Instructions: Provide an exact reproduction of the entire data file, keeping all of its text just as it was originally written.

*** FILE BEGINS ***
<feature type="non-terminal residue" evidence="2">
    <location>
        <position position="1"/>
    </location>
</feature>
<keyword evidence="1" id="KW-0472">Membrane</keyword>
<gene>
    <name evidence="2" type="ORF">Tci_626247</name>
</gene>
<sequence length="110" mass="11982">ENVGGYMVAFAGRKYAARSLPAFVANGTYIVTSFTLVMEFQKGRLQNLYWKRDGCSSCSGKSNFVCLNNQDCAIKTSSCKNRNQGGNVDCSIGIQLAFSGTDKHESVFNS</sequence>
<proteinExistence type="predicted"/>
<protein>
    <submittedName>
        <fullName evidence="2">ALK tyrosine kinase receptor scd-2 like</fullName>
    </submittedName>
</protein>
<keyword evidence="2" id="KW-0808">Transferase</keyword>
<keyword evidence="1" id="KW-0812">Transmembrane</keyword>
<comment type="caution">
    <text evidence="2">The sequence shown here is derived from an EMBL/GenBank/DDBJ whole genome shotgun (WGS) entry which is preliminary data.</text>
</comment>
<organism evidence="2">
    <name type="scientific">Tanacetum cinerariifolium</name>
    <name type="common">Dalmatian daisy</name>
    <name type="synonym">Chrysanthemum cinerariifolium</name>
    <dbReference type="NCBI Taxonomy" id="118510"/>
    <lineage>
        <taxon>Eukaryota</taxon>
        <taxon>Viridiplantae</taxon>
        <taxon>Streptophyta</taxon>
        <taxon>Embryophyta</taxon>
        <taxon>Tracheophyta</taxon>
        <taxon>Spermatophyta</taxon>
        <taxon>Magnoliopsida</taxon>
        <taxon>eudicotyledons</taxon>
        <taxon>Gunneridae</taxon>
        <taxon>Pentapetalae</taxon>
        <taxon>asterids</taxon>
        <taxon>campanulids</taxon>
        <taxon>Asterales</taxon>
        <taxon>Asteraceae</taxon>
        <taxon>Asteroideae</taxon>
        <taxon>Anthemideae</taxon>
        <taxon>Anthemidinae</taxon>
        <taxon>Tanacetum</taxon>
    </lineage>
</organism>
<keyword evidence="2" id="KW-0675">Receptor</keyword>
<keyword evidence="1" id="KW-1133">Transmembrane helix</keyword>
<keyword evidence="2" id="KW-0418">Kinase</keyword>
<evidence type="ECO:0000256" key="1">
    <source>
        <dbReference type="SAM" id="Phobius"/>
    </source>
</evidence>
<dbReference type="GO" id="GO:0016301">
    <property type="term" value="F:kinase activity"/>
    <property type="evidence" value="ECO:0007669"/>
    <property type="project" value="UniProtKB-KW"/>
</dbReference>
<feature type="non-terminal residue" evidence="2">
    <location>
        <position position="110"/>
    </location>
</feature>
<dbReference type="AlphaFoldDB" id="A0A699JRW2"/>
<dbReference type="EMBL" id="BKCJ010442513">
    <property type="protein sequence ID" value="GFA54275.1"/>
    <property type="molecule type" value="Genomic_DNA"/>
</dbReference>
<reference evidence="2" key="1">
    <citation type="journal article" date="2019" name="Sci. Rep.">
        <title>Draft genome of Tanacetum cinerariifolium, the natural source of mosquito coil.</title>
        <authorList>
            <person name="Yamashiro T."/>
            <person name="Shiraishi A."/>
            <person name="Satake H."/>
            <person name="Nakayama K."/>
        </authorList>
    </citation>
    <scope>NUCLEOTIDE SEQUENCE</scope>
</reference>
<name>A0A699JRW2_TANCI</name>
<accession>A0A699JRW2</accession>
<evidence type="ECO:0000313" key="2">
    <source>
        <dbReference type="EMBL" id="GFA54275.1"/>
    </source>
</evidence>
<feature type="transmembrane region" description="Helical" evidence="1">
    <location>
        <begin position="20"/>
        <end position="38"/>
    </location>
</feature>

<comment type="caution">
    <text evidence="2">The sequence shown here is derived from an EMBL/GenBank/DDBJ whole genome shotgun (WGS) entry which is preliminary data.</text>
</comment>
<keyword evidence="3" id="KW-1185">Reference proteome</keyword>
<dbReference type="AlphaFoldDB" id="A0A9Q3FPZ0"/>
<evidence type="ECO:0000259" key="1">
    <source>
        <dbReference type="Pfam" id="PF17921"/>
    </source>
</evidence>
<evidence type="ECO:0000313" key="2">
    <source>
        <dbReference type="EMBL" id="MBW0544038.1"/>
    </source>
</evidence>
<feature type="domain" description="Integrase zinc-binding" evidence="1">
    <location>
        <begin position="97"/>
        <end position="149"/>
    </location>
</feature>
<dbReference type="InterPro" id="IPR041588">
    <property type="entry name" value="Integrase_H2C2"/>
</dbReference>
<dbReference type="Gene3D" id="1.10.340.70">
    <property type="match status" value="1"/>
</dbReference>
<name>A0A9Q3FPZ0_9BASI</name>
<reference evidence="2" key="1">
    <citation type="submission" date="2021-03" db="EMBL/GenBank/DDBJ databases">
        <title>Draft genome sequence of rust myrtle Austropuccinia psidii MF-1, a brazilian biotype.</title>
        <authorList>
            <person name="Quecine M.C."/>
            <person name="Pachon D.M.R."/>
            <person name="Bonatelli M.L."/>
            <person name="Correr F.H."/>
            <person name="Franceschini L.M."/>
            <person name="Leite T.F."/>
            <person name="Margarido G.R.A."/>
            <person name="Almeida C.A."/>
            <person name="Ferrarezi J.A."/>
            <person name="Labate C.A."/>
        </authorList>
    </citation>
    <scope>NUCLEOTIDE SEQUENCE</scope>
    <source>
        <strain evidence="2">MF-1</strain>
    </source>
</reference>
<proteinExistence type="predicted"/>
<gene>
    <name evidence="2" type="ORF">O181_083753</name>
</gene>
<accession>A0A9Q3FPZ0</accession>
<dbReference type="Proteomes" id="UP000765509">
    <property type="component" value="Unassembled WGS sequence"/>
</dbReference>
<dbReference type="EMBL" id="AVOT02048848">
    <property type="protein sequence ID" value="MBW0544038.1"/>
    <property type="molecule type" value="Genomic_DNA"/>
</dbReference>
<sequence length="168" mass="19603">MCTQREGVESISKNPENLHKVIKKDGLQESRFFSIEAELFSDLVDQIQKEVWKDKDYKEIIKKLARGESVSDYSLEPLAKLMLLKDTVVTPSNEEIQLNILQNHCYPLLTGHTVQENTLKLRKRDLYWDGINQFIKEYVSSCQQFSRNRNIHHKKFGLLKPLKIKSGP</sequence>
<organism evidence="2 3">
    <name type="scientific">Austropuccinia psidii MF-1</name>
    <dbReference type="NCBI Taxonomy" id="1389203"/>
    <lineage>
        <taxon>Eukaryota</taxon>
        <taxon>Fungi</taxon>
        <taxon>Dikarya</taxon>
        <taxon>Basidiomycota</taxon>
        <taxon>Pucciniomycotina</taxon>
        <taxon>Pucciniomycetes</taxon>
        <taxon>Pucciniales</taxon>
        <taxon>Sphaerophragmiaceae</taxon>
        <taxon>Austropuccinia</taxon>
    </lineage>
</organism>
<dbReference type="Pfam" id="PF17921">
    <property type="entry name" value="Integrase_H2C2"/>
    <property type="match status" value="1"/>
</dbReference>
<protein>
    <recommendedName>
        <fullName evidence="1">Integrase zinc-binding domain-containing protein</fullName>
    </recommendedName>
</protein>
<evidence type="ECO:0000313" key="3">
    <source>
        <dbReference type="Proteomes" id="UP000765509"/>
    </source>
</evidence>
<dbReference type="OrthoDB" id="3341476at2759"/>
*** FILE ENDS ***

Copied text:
<feature type="non-terminal residue" evidence="2">
    <location>
        <position position="1"/>
    </location>
</feature>
<keyword evidence="1" id="KW-0472">Membrane</keyword>
<gene>
    <name evidence="2" type="ORF">Tci_626247</name>
</gene>
<sequence length="110" mass="11982">ENVGGYMVAFAGRKYAARSLPAFVANGTYIVTSFTLVMEFQKGRLQNLYWKRDGCSSCSGKSNFVCLNNQDCAIKTSSCKNRNQGGNVDCSIGIQLAFSGTDKHESVFNS</sequence>
<proteinExistence type="predicted"/>
<protein>
    <submittedName>
        <fullName evidence="2">ALK tyrosine kinase receptor scd-2 like</fullName>
    </submittedName>
</protein>
<keyword evidence="2" id="KW-0808">Transferase</keyword>
<keyword evidence="1" id="KW-0812">Transmembrane</keyword>
<comment type="caution">
    <text evidence="2">The sequence shown here is derived from an EMBL/GenBank/DDBJ whole genome shotgun (WGS) entry which is preliminary data.</text>
</comment>
<organism evidence="2">
    <name type="scientific">Tanacetum cinerariifolium</name>
    <name type="common">Dalmatian daisy</name>
    <name type="synonym">Chrysanthemum cinerariifolium</name>
    <dbReference type="NCBI Taxonomy" id="118510"/>
    <lineage>
        <taxon>Eukaryota</taxon>
        <taxon>Viridiplantae</taxon>
        <taxon>Streptophyta</taxon>
        <taxon>Embryophyta</taxon>
        <taxon>Tracheophyta</taxon>
        <taxon>Spermatophyta</taxon>
        <taxon>Magnoliopsida</taxon>
        <taxon>eudicotyledons</taxon>
        <taxon>Gunneridae</taxon>
        <taxon>Pentapetalae</taxon>
        <taxon>asterids</taxon>
        <taxon>campanulids</taxon>
        <taxon>Asterales</taxon>
        <taxon>Asteraceae</taxon>
        <taxon>Asteroideae</taxon>
        <taxon>Anthemideae</taxon>
        <taxon>Anthemidinae</taxon>
        <taxon>Tanacetum</taxon>
    </lineage>
</organism>
<keyword evidence="2" id="KW-0675">Receptor</keyword>
<keyword evidence="1" id="KW-1133">Transmembrane helix</keyword>
<keyword evidence="2" id="KW-0418">Kinase</keyword>
<evidence type="ECO:0000256" key="1">
    <source>
        <dbReference type="SAM" id="Phobius"/>
    </source>
</evidence>
<dbReference type="GO" id="GO:0016301">
    <property type="term" value="F:kinase activity"/>
    <property type="evidence" value="ECO:0007669"/>
    <property type="project" value="UniProtKB-KW"/>
</dbReference>
<feature type="non-terminal residue" evidence="2">
    <location>
        <position position="110"/>
    </location>
</feature>
<dbReference type="AlphaFoldDB" id="A0A699JRW2"/>
<dbReference type="EMBL" id="BKCJ010442513">
    <property type="protein sequence ID" value="GFA54275.1"/>
    <property type="molecule type" value="Genomic_DNA"/>
</dbReference>
<reference evidence="2" key="1">
    <citation type="journal article" date="2019" name="Sci. Rep.">
        <title>Draft genome of Tanacetum cinerariifolium, the natural source of mosquito coil.</title>
        <authorList>
            <person name="Yamashiro T."/>
            <person name="Shiraishi A."/>
            <person name="Satake H."/>
            <person name="Nakayama K."/>
        </authorList>
    </citation>
    <scope>NUCLEOTIDE SEQUENCE</scope>
</reference>
<name>A0A699JRW2_TANCI</name>
<accession>A0A699JRW2</accession>
<evidence type="ECO:0000313" key="2">
    <source>
        <dbReference type="EMBL" id="GFA54275.1"/>
    </source>
</evidence>
<feature type="transmembrane region" description="Helical" evidence="1">
    <location>
        <begin position="20"/>
        <end position="38"/>
    </location>
</feature>

<comment type="caution">
    <text evidence="2">The sequence shown here is derived from an EMBL/GenBank/DDBJ whole genome shotgun (WGS) entry which is preliminary data.</text>
</comment>
<keyword evidence="3" id="KW-1185">Reference proteome</keyword>
<dbReference type="AlphaFoldDB" id="A0A9Q3FPZ0"/>
<evidence type="ECO:0000259" key="1">
    <source>
        <dbReference type="Pfam" id="PF17921"/>
    </source>
</evidence>
<evidence type="ECO:0000313" key="2">
    <source>
        <dbReference type="EMBL" id="MBW0544038.1"/>
    </source>
</evidence>
<feature type="domain" description="Integrase zinc-binding" evidence="1">
    <location>
        <begin position="97"/>
        <end position="149"/>
    </location>
</feature>
<dbReference type="InterPro" id="IPR041588">
    <property type="entry name" value="Integrase_H2C2"/>
</dbReference>
<dbReference type="Gene3D" id="1.10.340.70">
    <property type="match status" value="1"/>
</dbReference>
<name>A0A9Q3FPZ0_9BASI</name>
<reference evidence="2" key="1">
    <citation type="submission" date="2021-03" db="EMBL/GenBank/DDBJ databases">
        <title>Draft genome sequence of rust myrtle Austropuccinia psidii MF-1, a brazilian biotype.</title>
        <authorList>
            <person name="Quecine M.C."/>
            <person name="Pachon D.M.R."/>
            <person name="Bonatelli M.L."/>
            <person name="Correr F.H."/>
            <person name="Franceschini L.M."/>
            <person name="Leite T.F."/>
            <person name="Margarido G.R.A."/>
            <person name="Almeida C.A."/>
            <person name="Ferrarezi J.A."/>
            <person name="Labate C.A."/>
        </authorList>
    </citation>
    <scope>NUCLEOTIDE SEQUENCE</scope>
    <source>
        <strain evidence="2">MF-1</strain>
    </source>
</reference>
<proteinExistence type="predicted"/>
<gene>
    <name evidence="2" type="ORF">O181_083753</name>
</gene>
<accession>A0A9Q3FPZ0</accession>
<dbReference type="Proteomes" id="UP000765509">
    <property type="component" value="Unassembled WGS sequence"/>
</dbReference>
<dbReference type="EMBL" id="AVOT02048848">
    <property type="protein sequence ID" value="MBW0544038.1"/>
    <property type="molecule type" value="Genomic_DNA"/>
</dbReference>
<sequence length="168" mass="19603">MCTQREGVESISKNPENLHKVIKKDGLQESRFFSIEAELFSDLVDQIQKEVWKDKDYKEIIKKLARGESVSDYSLEPLAKLMLLKDTVVTPSNEEIQLNILQNHCYPLLTGHTVQENTLKLRKRDLYWDGINQFIKEYVSSCQQFSRNRNIHHKKFGLLKPLKIKSGP</sequence>
<organism evidence="2 3">
    <name type="scientific">Austropuccinia psidii MF-1</name>
    <dbReference type="NCBI Taxonomy" id="1389203"/>
    <lineage>
        <taxon>Eukaryota</taxon>
        <taxon>Fungi</taxon>
        <taxon>Dikarya</taxon>
        <taxon>Basidiomycota</taxon>
        <taxon>Pucciniomycotina</taxon>
        <taxon>Pucciniomycetes</taxon>
        <taxon>Pucciniales</taxon>
        <taxon>Sphaerophragmiaceae</taxon>
        <taxon>Austropuccinia</taxon>
    </lineage>
</organism>
<dbReference type="Pfam" id="PF17921">
    <property type="entry name" value="Integrase_H2C2"/>
    <property type="match status" value="1"/>
</dbReference>
<protein>
    <recommendedName>
        <fullName evidence="1">Integrase zinc-binding domain-containing protein</fullName>
    </recommendedName>
</protein>
<evidence type="ECO:0000313" key="3">
    <source>
        <dbReference type="Proteomes" id="UP000765509"/>
    </source>
</evidence>
<dbReference type="OrthoDB" id="3341476at2759"/>